I often stew on topics for a while, and while I’m no expert on the matter, I have been through the rejection of a divorce, so I’ll freely talk about my experiences and how to deal with rejection.
An acquaintance turned friend, recently found out her husband wants a divorce. It was both unexpected and really not something she wants.
Naturally when a divorce is unexpected and out of the blue, the rejection is intensified substantially! Especially when compared to my situation, where the divorce was (1) my choice, I decided I did everything humanly possible to reconcile the marriage and (2) the leading time is short, again, divorce wasn’t an option for me long before I actually started considering a divorce as final option.
While listening to my friend absolute turmoil earlier this week, I felt an intense needs to define, unpack and dissect rejection.
Add one Unisa subject and exam season looming around the corner and you have a perfect combo for writing and researching something, while you should be studying!
The one subject (which in all honesty, I find a bit dull) is called “The educator in a pastoral role”. And I should add it isn’t the subject per say – it’s probably just that it feels like a repetition of what I’ve learned in psychology, simply from a different perspective (adolescent and not working adults).
There are two chapters that appeal to me at this stage (1.) child abuse and (2.) trauma/ crisis. These appeal to me, because I can see how it all fits in with human trafficking and people finding themselves vulnerable to be trafficked – things that are preventable, without the right kind of awareness! (Off topic and different post altogether)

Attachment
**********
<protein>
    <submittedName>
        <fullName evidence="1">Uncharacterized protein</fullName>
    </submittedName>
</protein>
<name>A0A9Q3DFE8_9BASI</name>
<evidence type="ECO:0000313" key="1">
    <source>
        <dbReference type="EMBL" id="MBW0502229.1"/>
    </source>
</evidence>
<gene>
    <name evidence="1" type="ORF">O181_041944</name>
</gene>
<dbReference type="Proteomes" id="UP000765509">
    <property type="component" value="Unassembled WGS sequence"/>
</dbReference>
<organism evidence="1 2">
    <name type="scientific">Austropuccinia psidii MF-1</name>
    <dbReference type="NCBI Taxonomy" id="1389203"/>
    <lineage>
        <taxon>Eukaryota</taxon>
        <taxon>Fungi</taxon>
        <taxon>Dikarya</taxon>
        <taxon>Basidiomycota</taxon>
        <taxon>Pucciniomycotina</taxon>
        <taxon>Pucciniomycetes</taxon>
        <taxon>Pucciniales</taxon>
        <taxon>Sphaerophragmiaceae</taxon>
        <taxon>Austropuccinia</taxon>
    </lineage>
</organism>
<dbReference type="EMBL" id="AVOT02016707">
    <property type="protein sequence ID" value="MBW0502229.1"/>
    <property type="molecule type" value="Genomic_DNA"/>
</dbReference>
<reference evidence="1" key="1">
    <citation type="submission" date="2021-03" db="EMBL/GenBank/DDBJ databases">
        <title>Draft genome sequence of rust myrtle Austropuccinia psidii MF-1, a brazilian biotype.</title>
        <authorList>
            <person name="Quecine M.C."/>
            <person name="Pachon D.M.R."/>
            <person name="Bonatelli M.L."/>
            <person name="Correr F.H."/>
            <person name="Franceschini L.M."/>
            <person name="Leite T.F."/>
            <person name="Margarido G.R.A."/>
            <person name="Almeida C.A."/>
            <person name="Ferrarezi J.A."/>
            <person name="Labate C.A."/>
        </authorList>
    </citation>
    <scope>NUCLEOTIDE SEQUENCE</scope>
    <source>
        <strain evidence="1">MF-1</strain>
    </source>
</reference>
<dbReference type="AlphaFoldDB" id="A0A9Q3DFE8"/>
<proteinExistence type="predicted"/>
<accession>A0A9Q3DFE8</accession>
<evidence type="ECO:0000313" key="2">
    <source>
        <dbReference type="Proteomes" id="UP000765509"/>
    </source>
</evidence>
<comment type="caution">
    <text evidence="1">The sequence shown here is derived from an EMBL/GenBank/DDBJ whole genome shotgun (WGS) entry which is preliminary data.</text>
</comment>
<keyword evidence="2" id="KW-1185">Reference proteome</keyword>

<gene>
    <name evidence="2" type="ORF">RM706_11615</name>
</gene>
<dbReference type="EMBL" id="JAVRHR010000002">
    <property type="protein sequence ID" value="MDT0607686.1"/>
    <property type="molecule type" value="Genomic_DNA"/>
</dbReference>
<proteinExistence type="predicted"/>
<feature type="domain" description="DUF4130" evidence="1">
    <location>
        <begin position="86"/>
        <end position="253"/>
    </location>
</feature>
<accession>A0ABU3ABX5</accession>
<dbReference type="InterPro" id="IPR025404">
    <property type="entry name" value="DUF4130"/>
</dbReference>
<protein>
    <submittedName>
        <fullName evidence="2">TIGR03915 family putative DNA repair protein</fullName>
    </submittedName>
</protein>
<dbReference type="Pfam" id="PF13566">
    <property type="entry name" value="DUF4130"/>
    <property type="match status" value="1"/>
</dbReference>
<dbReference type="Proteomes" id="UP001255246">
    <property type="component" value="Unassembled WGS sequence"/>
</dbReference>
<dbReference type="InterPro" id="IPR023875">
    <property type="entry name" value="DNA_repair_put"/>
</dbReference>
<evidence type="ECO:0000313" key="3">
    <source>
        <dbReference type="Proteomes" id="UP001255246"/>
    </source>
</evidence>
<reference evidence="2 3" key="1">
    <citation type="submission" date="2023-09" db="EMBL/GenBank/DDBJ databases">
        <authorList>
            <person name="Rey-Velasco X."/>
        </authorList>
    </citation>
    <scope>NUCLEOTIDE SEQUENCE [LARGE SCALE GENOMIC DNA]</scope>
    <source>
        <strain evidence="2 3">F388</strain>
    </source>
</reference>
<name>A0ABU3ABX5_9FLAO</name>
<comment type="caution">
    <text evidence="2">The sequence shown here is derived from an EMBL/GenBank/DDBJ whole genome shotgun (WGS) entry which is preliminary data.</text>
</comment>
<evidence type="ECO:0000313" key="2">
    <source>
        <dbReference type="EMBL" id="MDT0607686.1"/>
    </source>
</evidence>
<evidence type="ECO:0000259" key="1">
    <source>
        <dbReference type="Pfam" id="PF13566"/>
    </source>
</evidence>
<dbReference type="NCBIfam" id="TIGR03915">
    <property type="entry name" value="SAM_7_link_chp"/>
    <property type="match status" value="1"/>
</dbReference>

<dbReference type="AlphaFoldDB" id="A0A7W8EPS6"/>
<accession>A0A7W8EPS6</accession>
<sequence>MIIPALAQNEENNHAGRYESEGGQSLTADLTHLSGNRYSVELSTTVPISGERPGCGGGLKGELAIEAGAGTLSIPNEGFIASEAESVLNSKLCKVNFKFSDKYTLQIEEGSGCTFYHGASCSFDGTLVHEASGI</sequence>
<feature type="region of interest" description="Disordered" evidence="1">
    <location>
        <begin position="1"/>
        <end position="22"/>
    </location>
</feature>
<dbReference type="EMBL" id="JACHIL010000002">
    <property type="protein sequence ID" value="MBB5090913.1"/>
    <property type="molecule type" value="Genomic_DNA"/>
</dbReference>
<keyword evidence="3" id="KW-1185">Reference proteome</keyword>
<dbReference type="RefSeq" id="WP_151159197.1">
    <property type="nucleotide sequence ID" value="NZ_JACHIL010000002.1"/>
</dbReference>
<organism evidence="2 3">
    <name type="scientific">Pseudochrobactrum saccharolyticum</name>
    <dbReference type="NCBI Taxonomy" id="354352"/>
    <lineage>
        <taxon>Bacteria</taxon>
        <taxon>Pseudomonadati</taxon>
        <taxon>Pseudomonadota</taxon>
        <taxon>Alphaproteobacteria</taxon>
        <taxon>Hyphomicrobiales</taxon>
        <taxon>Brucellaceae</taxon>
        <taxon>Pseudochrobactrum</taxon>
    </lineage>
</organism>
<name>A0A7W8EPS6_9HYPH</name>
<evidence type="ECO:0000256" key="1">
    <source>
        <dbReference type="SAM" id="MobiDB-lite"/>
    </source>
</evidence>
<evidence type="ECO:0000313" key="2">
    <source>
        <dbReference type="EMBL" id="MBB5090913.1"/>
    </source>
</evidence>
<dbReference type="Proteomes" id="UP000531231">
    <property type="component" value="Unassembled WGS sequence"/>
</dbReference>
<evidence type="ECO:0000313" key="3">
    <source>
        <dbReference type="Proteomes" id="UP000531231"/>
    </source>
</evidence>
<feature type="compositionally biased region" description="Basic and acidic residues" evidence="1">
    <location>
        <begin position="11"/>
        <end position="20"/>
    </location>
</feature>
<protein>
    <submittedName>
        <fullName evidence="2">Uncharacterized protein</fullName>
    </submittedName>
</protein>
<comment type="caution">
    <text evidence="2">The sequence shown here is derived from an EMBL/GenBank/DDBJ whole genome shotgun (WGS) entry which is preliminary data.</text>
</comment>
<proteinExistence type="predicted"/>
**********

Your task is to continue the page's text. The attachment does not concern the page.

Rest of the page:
But long story short.
The definition of a crisis is both beautiful and meaningful:
“A crisis can be defined as a period of psychological turmoil as a direct result of a hazardous situation or event. The person feels unable to cope with familiar coping strategies they normally use.”
I tried to make that sound non-definition like, but you know how it goes!
Let’s take the rejection of a husband (or wife) unexpectedly seeking a divorce. Definitely grounds for a crisis if you ask me. But here’s the beautiful part – the crisis doesn’t have to be negative!
The Chinese symbol for crisis is represented by two words:
1. Wei – danger
2. Ji – opportunity
Danger is definitely present in a crisis. But even more so when the crisis is left unresolved . If left unresolved it has devastating and debilitating long term effects. Again, I’ve seen the effects my parents’ divorce have had on my mom. To the extent that she relived some of her trauma through my divorce.
It is what it is but essentially it is a wasted life! Life isn’t meant to be draining, it’s supposed to be fulfilling! Or at least that is what we strive for daily!
Here’s the thing, through a crisis we have the opportunity to grow and to bring about permanent positive changes. We have the chance to rebuild a more substantial foundation!
That’s pretty profound! Especially for a Unisa study guide! I’ll say it again: crisis gives us a chance to rebuild a more substantial foundation! Opportunity, beauty from ashes, Biblical principles, essentially – grace!
I want to encourage you, regardless of the crisis. Regardless of what you are facing, because let’s be honest – life if filled with crisis. See the danger, live through the danger but don’t miss the opportunity!
Take every opportunity to rebuild a substantial foundation.
I have a feeling my thoughts my return to this and other related topics in the near future. If you are going through a divorce, reach out, you don’t have to go through it alone!
If you need more tips on how to deal with rejection, feel free to browse my Brave and Broken Lifestyle Challenge pages. I wrote these with you in mind. Together we can be both brave and broken!
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